Inside the Fiction Factory – Part 43

Saying no

It’s been a busy week. I gave a lecture on Ransomware as part of my weekly cycle of cyber security awareness talks. These last an hour and although I have a plan of what I need to cover, due to the fast-changing nature of cyber, when I repeat these sessions there is also something new to include.

I was invited to talk and contribute to a panel discussion on the evolving threat cybercrime poses to Higher Education institutions. This was part of the Wilton Park Youth Ambassador Programme. I was delighted to be asked and thoroughly enjoyed taking part. It was a fascinating discussion with challenging questions to address.

I’ve had to turn down a number of requests to talk this year. Part of me always feels a bit down when I do, but I’ve increasingly felt I’m being stretched too thin. I have a job, and part of that involves talking and discussing cyber security issues and that continues at pace. However, the effort in preparation for external talks is taxing. I know some people appear to have that as the main focus in their roles. What I describe as professional conference goers. In many respects they are promoting the business and brand of the company they represent and that’s fine. That’s business. My role involves me being on the frontline of cyber security and it is draining and I have been finding it increasingly difficult to divide my time between doing the job and presenting lectures. Part of my role is promoting the University I work for, but that can only be done to a certain extent. The job is a busy one and time away to do external lectures is not protected. Preparation time is mainly after hours and the pressure to deliver and do a good job is increasing. Knowing when to say no, is a skill and one I have had to learn. As I’ve noted, I feel down when having to say no to an offer to speak, but I’ve found when I have said yes in the past, when the time comes to prepare and then deliver, I have so many other competing priorities that cannot wait. Incidents and events that I’m paid to work through have to come first and then I worry I’m not spending enough time in preparation for a speaking event. Keeping up to date in cyber security and being able to comment on what is happening now and what is coming down the line takes work. It’s a constant process of learning all the time; it never stands still, and this puts pressure on being able to write and present new talks, especially when the job is the priority.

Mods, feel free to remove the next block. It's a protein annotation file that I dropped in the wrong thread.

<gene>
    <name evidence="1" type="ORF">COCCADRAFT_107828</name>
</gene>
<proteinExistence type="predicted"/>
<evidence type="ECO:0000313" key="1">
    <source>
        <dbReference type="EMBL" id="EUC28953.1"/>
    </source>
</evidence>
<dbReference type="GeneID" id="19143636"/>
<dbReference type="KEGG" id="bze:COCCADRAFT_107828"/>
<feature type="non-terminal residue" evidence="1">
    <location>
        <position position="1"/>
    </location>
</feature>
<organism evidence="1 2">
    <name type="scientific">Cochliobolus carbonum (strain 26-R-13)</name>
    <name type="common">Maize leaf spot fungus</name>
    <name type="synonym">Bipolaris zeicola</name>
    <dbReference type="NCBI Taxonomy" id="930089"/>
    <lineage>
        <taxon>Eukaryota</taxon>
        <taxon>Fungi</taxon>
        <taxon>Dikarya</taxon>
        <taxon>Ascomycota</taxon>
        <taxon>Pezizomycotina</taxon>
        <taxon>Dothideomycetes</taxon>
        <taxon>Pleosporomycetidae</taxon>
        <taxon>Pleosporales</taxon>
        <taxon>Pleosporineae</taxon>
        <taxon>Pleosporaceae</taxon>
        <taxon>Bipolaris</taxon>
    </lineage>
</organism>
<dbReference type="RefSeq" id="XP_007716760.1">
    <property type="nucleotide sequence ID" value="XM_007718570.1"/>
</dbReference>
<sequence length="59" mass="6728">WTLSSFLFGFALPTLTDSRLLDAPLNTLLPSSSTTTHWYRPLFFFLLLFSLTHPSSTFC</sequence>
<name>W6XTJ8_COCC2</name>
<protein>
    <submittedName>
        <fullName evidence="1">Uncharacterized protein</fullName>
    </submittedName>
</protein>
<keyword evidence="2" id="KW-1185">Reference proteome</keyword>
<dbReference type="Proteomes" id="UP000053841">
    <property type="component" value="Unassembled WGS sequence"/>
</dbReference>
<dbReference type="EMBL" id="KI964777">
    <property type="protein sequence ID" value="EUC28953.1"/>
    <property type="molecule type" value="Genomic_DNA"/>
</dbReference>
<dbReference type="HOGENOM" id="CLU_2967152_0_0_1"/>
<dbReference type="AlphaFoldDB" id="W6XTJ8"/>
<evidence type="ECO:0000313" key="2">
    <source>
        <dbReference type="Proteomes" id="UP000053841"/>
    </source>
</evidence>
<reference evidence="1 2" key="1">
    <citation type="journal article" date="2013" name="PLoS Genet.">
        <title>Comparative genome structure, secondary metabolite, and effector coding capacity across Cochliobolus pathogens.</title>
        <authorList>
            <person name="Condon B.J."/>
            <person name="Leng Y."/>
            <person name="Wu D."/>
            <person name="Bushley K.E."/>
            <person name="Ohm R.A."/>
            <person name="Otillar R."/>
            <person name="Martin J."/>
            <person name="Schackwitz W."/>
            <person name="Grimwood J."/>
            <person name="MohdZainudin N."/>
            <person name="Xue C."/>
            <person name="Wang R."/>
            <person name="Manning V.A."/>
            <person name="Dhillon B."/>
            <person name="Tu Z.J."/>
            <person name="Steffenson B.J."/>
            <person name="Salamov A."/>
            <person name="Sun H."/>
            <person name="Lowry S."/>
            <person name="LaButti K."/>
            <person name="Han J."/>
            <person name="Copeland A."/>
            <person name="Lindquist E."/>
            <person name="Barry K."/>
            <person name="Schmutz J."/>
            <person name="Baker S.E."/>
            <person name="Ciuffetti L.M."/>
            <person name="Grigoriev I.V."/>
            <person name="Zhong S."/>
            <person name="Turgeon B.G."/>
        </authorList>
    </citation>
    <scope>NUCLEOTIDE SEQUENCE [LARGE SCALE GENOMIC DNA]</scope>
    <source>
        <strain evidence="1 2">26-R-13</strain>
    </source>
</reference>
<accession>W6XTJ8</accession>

At either end of the day job I have my writing. I have to rise early to not only do the actual writing, but all the other tasks that are involved with being a published author these days. When I work out of hours, I want to be writing novels and not preparing further cyber talks. I would love to be able to do both, but it has become too much.

I am of course still talking for the University which is part of my role so that’s great and I do have external engagements already planned. My weekly security awareness lectures will continue and I’m appearing at the Comedy Club in Edinburgh in May as part of the Cabaret of Dangerous Ideas with my cyber show, My Neighbour Hacked my Toothbrush. This is through the University public engagement forum so it’s part of work. I’ve also been invited to do my first Keynote Speech for the Security Awareness Special Interest Group (SASIG) in June. We are hosting in Edinburgh so it’s good to have been asked. I’m then appearing at the Edinburgh Festival Fringe in August with a new cyber show, again as part of the Cabaret of Dangerous Ideas. I’m also hoping some of the Schools within the University will invite me in to give lectures during this period.

You can see from this I’m not stopping talking. I’m very busy on that front and I’m looking forward to it. As these are all considered part of my immediate role, time to prepare and work on the material is challenging, but can be done. Having to say no to external requests still rankles me though. I was asked to do a podcast this month and in some respects it’s not a huge effort. But I am tired and cannot guarantee I will be available when the time comes. When I take something on I want to give it my all and do the best I possibly can. However, that is time when I could be working on new novels and finishing up existing drafts. If you have read any of these posts you will know I have a number of writing projects on the go and these are all demanding my attention.

I am not saying no to everything that comes my way. I’ve had to take a break, but looking back over the last quarter I have talked at three in-person events, and delivered thirteen lectures remotely so in light of that I am busy. I can see that I have been working towards establishing a balance between the job and the requirement to present. As much as I like talking, I have learnt to be more selective with what I agree to and take on. I see it as my role to help educate people in being more secure, but I shouldn’t do this at the expense of my own well-being. I’m learning to say no and I am feeling better for it. What would be nice is finding more opportunities to talk about my writing. I have to make that happen next and that is something I am working on.

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